Would I be mistaken if I says there’s also a small tribute to the Hammer films? Captain Kronos Vampire Hunter

You would not be mistaken. As mentioned, Captain Kronos – Vampire Hunter was shot around the same location, and that was a Hammer Horror film production. We wanted to tip the cap to that genre but be true to our film at the same time. Many horrors use a lot of quick cutting, we don’t, it is the opposite the camera lingers and forces the viewer to watch. Dad wrote two Hammer Horror films, the one mentioned and Dr Jekyll & Sister Hyde so we have grown up around the genre and loved it, so felt fitting to use the same location as a tribute to what had gone before.

Because of the time constraints attributed to short film making, do you think it teaches us useful disciplines of keeping your story sharp and on point?

Absolutely, it forces you to adapt and quickly. The script was 10 pages and the film is 10 minutes with credits, so we were quite rigorous on keeping it tight. Our previous film left the gate at 22 minutes, which hurt it on the circuit as it was too long but impossible to cut it further without destroying the essence of the film, so we learnt the hard way once before, which taught us a valuable lesson, keep it short and to the point. With all the planning, VFX and difficult drone shot, (which starts inside, flies the whole length of the barn and then out for a mile and a half), we still had problems on the days filming. We had scheduled for about fifty set ups. On the first day it was clear we were not going to be able to do anywhere near this amount, so we decided to do long takes covering lots of action, and using the camera and blocking to create different frames. We might start in a wide, the actors moved into a mid and then into a close and back out to a wide. We would rack focus within scenes to build tension and divert the focus too. We ended up with about twenty-six set ups, so nearly half less! But it forced us to be more creative and trust our actors, DOP, operators and focus puller to make more interesting choices. This really was a team effort.


The film is being released on YouTube by Take The Shot Films. Can you tell us more about the production company and what you are hoping to achieve?

Take The Shot Films Ltd is a production services company that is a one stop shop for production and work flow from concept to delivery. We want to make socially relevant and conscious films, working with cutting edge technology to help reduce the carbon footprint of modern-day filmmaking, making all our productions “green”. The company is made up of six founding team members with the ability to write, produce, direct, and manage all aspects of production, with the equipment to shoot, edit, sound design, compose, mix, grade and deliver in house. We can provide these services to other external projects, whilst we also have a slate of in-house projects that we are currently developing. Fall from Grace is a female-centric Western, tackling stereotypes within the well-trodden genre for a new audience. On the Edge of Darkness a film adaptation of our father’s WW2 thriller play Strictly Murder, which I directed on a national stage tour in 2017. Concept trailer for On the Edge of Darkness will be coming out soon on our YouTube channel. Pride & Prejudice is a Docu-series, that explores the concepts of sexuality and gender identity in traditional societies around the globe as they continue to overcome the effects of a colonial past. The series will provide insight into the LGBTQ communities across India, Bermuda, and Canada. The Still a supernatural horror and our father’s last script, which we were writing together. We hope to make exciting films, that inspire, challenge and enthral, which have longevity, whilst being able to optimise the workflow by through cutting-edge technology from a Take The Shot Films Studio space.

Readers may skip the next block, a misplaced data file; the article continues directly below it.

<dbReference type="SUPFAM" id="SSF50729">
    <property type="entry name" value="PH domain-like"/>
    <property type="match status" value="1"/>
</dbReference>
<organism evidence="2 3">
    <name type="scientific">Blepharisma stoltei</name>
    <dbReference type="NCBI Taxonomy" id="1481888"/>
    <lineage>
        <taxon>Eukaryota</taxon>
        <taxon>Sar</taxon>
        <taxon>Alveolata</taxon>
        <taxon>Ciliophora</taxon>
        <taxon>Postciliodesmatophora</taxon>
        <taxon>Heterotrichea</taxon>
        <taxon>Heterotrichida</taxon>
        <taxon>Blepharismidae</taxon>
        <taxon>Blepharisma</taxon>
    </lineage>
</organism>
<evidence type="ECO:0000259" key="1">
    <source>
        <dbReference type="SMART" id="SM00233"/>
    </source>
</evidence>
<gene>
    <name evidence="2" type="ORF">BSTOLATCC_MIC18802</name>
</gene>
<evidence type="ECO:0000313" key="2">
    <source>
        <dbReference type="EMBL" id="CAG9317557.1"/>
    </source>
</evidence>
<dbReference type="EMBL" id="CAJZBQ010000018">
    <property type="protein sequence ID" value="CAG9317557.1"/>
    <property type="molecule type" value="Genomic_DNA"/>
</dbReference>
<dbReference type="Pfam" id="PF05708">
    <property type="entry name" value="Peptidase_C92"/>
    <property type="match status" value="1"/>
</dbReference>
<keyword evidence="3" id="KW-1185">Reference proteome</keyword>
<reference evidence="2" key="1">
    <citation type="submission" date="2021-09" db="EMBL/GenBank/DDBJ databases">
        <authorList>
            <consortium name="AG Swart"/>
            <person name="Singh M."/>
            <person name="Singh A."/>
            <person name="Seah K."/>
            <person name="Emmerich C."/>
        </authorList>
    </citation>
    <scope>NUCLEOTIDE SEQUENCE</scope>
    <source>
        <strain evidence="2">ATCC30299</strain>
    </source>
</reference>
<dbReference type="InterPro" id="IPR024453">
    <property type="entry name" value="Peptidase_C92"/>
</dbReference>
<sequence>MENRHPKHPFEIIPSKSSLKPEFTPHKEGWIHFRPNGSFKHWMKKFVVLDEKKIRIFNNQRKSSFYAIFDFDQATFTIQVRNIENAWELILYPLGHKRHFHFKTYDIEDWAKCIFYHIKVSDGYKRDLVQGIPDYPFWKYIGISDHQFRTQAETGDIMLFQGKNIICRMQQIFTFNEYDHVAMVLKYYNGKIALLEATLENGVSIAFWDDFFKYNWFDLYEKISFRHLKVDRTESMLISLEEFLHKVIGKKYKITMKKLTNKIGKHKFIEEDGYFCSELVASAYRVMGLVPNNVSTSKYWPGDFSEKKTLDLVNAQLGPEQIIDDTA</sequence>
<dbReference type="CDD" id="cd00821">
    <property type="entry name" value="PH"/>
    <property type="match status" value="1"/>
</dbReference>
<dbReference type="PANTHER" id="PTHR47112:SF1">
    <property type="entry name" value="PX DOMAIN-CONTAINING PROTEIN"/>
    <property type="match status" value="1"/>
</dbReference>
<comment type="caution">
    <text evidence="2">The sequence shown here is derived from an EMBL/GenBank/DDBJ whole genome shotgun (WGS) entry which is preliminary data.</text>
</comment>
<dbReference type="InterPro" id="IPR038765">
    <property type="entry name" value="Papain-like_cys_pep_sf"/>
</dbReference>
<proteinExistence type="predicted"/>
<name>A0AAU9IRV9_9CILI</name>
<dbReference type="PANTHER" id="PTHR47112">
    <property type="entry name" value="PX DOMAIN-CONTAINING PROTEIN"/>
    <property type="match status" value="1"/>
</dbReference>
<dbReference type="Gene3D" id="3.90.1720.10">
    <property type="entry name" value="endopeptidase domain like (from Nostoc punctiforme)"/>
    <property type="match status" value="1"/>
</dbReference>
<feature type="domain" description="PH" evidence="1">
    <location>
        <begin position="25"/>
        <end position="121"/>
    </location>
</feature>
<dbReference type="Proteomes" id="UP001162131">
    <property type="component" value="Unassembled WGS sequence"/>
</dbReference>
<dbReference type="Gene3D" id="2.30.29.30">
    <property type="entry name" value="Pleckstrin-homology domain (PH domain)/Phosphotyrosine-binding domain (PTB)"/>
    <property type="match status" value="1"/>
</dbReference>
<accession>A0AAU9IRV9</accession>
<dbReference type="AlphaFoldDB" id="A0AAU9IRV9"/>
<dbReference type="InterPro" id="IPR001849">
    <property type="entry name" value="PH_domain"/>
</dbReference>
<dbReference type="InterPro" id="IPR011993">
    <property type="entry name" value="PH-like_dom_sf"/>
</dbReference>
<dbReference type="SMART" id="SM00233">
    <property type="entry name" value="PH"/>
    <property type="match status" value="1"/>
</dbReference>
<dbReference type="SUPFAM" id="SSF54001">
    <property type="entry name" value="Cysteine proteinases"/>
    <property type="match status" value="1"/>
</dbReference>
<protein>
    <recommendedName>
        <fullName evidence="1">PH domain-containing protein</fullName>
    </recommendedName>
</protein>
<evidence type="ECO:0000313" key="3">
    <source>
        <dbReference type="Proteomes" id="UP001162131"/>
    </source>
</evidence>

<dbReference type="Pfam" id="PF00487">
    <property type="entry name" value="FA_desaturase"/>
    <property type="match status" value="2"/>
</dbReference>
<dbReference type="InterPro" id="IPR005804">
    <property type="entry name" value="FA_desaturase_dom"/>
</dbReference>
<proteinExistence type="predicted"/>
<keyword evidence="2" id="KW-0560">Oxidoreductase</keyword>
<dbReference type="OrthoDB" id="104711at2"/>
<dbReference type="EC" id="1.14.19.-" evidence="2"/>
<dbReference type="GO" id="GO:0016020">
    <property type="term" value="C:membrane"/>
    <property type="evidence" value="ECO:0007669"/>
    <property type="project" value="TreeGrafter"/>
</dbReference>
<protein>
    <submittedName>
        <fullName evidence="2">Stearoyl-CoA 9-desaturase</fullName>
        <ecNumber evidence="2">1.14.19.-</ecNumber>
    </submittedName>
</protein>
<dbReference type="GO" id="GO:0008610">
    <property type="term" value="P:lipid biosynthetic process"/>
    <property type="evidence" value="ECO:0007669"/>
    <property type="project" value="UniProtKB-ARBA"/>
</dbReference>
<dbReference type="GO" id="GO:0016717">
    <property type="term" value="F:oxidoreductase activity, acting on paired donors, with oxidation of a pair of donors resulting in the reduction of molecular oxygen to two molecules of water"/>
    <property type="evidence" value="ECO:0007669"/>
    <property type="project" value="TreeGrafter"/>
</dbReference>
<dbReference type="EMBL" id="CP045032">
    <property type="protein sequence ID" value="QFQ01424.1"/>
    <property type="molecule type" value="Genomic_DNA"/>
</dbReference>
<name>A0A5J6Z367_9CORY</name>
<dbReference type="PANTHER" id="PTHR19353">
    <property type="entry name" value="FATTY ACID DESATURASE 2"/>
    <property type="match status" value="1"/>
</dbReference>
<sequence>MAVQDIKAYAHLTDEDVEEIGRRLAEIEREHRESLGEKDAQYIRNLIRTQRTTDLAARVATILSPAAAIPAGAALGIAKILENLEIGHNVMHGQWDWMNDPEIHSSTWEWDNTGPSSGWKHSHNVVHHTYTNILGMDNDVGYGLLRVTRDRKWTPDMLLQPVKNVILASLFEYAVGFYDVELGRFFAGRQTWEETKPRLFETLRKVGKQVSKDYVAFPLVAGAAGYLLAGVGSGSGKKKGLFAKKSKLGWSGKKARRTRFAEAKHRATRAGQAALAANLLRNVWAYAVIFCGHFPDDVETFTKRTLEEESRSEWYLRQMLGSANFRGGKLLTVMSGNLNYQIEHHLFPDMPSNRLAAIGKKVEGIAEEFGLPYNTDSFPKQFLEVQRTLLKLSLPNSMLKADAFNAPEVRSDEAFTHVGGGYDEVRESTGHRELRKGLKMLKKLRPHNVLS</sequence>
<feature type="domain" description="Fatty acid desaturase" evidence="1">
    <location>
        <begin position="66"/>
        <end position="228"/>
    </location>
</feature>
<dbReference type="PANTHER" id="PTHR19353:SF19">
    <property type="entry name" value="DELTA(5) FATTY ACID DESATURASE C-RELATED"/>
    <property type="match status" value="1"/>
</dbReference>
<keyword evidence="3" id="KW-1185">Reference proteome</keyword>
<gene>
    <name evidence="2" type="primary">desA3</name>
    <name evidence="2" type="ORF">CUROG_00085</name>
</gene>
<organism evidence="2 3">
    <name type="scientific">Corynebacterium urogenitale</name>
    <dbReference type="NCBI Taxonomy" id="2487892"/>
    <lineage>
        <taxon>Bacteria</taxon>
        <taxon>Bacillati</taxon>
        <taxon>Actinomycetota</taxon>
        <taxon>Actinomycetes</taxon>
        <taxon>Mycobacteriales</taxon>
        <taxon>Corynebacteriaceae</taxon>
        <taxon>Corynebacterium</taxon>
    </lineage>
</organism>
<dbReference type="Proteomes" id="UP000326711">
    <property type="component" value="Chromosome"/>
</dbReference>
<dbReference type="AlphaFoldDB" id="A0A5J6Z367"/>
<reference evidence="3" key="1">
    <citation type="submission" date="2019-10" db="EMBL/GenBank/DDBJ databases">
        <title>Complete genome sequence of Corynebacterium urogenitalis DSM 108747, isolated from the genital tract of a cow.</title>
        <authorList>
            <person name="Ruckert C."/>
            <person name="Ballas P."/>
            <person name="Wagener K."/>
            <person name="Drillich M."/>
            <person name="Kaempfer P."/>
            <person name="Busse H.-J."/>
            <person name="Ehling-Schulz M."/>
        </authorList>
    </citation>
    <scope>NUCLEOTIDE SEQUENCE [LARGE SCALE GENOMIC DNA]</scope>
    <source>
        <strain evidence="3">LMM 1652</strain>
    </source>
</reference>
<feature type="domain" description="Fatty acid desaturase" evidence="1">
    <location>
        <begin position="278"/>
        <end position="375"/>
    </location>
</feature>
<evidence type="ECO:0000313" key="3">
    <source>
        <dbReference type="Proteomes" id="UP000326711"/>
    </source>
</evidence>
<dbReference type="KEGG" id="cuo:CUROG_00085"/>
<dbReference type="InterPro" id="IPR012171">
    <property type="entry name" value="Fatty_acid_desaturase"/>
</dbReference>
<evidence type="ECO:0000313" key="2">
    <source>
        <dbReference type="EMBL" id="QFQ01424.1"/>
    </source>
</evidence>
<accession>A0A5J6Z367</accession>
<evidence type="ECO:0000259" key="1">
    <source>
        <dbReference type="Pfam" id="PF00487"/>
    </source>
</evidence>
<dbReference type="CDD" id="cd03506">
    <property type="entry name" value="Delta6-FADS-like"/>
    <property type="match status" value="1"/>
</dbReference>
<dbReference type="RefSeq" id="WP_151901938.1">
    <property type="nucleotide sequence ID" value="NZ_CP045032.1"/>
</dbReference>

Take The Shot Films

Watch - Surgery

Claire hosts Surgery - Retrospective Cast and Crew Q&A

Social Media contacts


Take The Shot Films- @TakeTheShotLtd
Sam Clemens (Writer / Co-director / Actor) - @JoshTwain
George Clemens (Co-driectr / Editor) - @teamgeorge
Fernando Ruiz (DOP) - @FernandoRuizDOP
Edward Patrick White (Composer) - @EdwardPatrickW1
Agam Jain (Producer) - @AgamwithaG
Lara Lemon (Actress) - @Lara_Lemons
Sarah-Anne Grill (Production Manager) - @SarahAGrill
Cliff Wallace (VFX-Make Up / Prosthetics) - @cliffwallace


Take The Shot Films - @taketheshotltd
Sam Clemens (Writer / Co-director / Actor) - @samjtclemens
George Clemens (Co-Director / Editor- @tgproductions
Fernando Ruiz (DOP)- @fernandoruizdop
Edward Patrick White (Composer) @edward_patrick_white
Agam Jain (Producter) - @agam_with.a.g
Lara Lemon (Actress) - @lara_lemons
Sarah-Anne Grill (Production Manager)- @sarahagrill
Cliff Wallace(VFX-Make Up / Prosthetics - @creatfx
Anna Papa (Production Designer) - @annapapa_